2. I received the email this afternoon, after seeing the occasional reference to "dash deal" in twitter messages. I looked, blinked twice, looked again. I can't believe it. Linden Lab is singling out specific single products from specific single vendors... like one at a time? This will do nothing for Second Life, except to alienate a few competitors of the products getting this preferential treatment, and to annoy large groups of residents with irrelevant spam. No, I'm not interested in wearing a dress. And I'm highly annoyed that Linden Lab would abuse that email channel they have to me in this way. Like the inappropriate marketing of a specific brand of bunnies to me by the grid owner, this is one of the biggest mistakes I have seen in recent SL history. This was a horrible, horrible idea and the decision to proceed should be reviewed by those in charge. Someone in the decision hierachy there is in over their head. Please terminate this program without repeating it.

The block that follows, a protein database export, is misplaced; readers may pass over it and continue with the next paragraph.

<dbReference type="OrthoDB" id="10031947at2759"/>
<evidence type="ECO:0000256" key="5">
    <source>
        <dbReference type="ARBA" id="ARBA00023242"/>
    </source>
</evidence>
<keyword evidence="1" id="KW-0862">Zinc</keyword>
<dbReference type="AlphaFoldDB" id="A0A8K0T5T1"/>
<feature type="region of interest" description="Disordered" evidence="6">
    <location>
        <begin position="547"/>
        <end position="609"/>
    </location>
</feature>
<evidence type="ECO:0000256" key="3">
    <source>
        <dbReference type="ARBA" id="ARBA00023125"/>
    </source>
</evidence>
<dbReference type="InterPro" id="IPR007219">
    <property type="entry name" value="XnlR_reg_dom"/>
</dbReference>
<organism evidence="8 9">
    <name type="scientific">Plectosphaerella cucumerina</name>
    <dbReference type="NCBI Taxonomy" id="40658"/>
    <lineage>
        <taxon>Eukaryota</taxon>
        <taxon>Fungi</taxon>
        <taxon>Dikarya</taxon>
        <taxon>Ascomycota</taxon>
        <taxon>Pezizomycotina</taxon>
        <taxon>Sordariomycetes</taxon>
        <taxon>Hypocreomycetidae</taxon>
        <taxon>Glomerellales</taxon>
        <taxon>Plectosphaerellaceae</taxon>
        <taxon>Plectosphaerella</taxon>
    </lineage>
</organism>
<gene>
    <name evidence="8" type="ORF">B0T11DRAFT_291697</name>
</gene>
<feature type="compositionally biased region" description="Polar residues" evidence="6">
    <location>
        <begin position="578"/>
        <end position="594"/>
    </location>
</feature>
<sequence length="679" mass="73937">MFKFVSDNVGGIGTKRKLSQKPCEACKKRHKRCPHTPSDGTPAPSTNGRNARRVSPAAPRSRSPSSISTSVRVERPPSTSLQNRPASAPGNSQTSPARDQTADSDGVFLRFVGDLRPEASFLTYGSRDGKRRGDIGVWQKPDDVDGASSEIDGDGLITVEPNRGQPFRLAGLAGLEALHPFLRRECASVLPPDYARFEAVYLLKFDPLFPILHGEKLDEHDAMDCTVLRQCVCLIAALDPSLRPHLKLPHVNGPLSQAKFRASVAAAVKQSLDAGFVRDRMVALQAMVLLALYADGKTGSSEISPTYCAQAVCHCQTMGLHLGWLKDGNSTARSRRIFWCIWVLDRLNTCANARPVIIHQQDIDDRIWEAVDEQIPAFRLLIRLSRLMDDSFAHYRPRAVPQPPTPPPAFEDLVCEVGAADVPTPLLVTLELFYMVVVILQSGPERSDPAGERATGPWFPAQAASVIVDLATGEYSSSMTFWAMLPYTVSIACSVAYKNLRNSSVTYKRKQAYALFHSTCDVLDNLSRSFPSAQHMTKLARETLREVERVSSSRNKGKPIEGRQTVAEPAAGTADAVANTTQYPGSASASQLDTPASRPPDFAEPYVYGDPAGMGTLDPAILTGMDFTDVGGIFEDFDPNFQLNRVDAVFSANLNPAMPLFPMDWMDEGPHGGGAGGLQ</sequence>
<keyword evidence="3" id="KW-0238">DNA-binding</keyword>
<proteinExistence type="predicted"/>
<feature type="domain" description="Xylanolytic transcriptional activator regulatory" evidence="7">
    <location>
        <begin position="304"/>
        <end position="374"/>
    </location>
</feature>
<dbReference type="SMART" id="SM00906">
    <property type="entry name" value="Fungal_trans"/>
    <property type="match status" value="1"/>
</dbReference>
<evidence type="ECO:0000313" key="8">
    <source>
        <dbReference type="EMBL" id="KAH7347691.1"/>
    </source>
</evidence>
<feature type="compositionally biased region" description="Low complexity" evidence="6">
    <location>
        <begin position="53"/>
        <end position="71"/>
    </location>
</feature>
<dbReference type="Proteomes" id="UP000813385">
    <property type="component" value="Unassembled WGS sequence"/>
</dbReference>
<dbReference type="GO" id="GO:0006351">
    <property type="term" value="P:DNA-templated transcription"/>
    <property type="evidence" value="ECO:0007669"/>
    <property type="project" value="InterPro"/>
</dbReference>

3. In September, I posted a blog Second Life Growth, Land and Economy - Meh, Yawn. In it, I lament the decline of some serious indicators of the Second Life economy and Linden Lab. One factor being the 35% drop in the estimated company value in only 6 months. That number is now 42.5% drop. Here are a couple of exerpts from that article. I feel they are even more true now, perhaps just more obvious months later: This blogger feels that there is one major thing leading to the decline of support, or interest, in Second Life: the perceived attitudes and business philosophies of Linden Lab. Residents need to perceive that there is a future there, and a future that still recalls the past, when Second Life was a land where a resident could make many of their dreams come true. An environment where they could do anything, be anything, build anything. Whatever they desired. A time of partying in packed clubs, a virtual career in modeling, fame and/or fortune in retail business, night after night of cybersex and debauchery, or success (or failure) in the virtual real estate market. But whatever the dream, the dream was that of the resident's, and theirs to succeed in, or fail. I no longer believe that to be the case for Second Life. Now too much depends on the policies of Linden Lab. The was a time when there was a place in Second Life for a entrepreneurial startup, say, a struggling new Anshe Chung, to succeed beyond her wildest dreams in the area of virtual real estate investment. That possibility seems to be all but dead now, with the policy changes that pretty much insist that all significant profit from virtual land sales belongs to Linden Lab. The Lab has directly entered the market for rentals, using their position as platform supplier to compete against independent resident land owners, and has held the price of "mainland" land (which they are the sole estate owner) to be constant, even though much of the mainland has been abandoned by land owners. There is a huge surplus of land on the mainland, and yet Linden Lab cannot even bother to set the parcels for sale once again when someone returns land. Perhaps that is a failed attempt to try to hold the price of land artificially high, but clearly it is not working. It's difficult to sell land even for L$1 per sqm. That figure used to be fairly stable at 6-7 L$/sqm, so the value of land has dropped about 80% in the last 2-3 years. In the meantime, Linden Lab has increased the cost of private estate homesteads, a key staple of independent landlords, by 66%. For anyone wishing to point out that private estate full regions have not increased in price, it should be noted that those regions were already 50% higher than mainland regions, which cannot be a privately owned estate. Linden Lab seems intent on forcing residents out of Second Life in order to increase revenues. This is a short-term view that will end badly for Linden Lab, Second Life, and its residents: In a world where traffic and payments do have an effect on search, it renders the operation virtually meaningless. It forces retailers to look for an alternative to having an in-world store. Oh look... XStreetSL sales are up 224% in the last year. What a surprise! That must be good news! For someone, but not for Second Life businesses and residents. Not for in-world activity. But it's not because of a viable online market. Some people blame XStreetSL for the barren wasteland of abandoned parcels that once was called Second Life. I blame the totally dysfunctional search. Now to find a product, you... well you effectively leave Second Life and use a browser. That's a victory for the web. And instead of working your way through the search results in-world, visiting relevant stores, camera-shopping and exploring all the new places within draw distance of that search result, residents now don't even need to log in to Second Life! How convenient! (For robots. How antisocial for us humans.) Linden Lab needs to remember what it was like... how pleasurable it was for the residents to be in-world... shopping... dancing... sending naughty IMs. It's difficult to IM that person shopping on XStreetSL. Oh you still can, but not in Second Life. Once again, that's something you would do... outside Second Life. Once again, Linden Lab decisions are discouraging residents from spending time in-world. The lure of Google-like search revenues may be to great for them to resist; may make it too difficult for them to see the big picture: that with fewer people left in-world, there will be fewer people in-world adding to all the things that make made Second Life great, and fun. If they want to turn Second Life into a web-based virtual shopping experience, and try to compete with IM and social networking programs without actually getting the residents in-world, all that will happen is they will pick up some short-term residents that don't really invest or contribute or add to the world, and lose the long-term ones who do. It's sad that the same issues are still plaging us 10 months later, and in fact getting worse: Linden Labs cut all the statistics that show declines from the economic stats reports. Well they left one in: user hours. There, Linden Labs themselves report a 13.5% drop in user hours from 126 million to 109 million. Nelson Linden, who posted the results, blamed that on their new improved policies on bots. Frankly that isn't believable; a policy change would show a more sudden drop, not a gradual decline over a full year. And I don't really believe the hours anyway as real, human, user hours. It conflicts with the Nielsen report above that shows a 40% drop in minutes per week. And if I have to choose who to believe, Nelson or Nielsen, well Nielsen aren't the ones changing their stats reporting each time, preventing any half-decent trend analysis. They call the economy "stable" -- that's a great euphemism for "flat", which in the online gaming and social networking worlds means "dying". You are either growing, and quickly, or you are dying and soon to be replaced by The Next Big Thing. Sorry Lindens, but "stable" means "pull up soon before you slam into the ground". Great news: user hours are "stable" from the previous quarter.